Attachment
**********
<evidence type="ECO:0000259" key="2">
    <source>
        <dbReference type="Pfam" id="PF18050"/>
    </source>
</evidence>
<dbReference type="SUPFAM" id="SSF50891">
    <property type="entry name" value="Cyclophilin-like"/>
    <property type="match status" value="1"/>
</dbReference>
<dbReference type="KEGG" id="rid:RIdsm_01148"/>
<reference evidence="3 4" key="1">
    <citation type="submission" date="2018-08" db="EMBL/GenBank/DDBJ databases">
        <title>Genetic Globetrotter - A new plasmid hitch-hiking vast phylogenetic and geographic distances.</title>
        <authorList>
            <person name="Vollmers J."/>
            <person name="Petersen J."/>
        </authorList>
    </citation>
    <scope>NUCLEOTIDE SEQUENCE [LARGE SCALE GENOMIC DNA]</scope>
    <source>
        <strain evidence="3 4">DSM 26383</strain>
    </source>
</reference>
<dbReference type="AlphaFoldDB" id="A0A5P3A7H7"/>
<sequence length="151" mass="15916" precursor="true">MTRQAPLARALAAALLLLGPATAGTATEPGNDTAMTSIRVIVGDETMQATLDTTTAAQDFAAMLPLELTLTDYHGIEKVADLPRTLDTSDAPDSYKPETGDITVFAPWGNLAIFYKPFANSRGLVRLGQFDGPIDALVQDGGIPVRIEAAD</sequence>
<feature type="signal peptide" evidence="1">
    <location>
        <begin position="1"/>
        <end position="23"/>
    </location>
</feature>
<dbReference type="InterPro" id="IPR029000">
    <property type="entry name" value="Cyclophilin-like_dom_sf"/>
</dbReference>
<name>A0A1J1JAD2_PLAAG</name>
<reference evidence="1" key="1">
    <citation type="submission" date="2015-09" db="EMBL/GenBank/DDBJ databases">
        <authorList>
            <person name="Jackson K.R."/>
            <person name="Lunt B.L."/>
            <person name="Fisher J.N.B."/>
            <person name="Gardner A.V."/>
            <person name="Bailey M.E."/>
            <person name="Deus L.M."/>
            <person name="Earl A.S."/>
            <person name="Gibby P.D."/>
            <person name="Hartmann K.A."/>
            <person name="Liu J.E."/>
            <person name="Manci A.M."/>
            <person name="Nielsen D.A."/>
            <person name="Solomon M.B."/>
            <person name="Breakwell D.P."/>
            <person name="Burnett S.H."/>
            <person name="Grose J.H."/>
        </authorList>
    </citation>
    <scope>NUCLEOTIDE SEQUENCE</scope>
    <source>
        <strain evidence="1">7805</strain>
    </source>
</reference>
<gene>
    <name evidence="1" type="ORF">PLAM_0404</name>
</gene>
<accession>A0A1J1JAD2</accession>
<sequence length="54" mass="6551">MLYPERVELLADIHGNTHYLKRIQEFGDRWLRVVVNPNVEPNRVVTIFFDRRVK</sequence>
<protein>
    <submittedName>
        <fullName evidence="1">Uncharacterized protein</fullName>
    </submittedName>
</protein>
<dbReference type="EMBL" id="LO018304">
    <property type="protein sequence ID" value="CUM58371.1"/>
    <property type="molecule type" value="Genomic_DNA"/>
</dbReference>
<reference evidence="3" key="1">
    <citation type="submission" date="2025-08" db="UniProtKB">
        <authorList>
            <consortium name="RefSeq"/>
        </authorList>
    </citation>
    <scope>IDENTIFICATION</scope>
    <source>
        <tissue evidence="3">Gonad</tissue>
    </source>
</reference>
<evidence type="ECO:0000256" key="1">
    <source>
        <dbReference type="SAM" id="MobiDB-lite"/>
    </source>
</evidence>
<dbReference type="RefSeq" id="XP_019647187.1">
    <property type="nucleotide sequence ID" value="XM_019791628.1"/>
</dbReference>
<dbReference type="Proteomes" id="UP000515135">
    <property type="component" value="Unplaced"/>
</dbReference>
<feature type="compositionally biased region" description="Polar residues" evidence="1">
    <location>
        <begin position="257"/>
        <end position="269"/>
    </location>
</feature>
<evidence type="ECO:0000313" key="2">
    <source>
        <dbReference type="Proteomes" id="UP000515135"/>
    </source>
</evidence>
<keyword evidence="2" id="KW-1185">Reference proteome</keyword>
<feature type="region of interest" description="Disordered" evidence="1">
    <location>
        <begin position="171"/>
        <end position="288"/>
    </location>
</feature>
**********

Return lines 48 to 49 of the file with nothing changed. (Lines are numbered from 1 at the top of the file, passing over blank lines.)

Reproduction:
            <person name="Liu J.E."/>
            <person name="Manci A.M."/>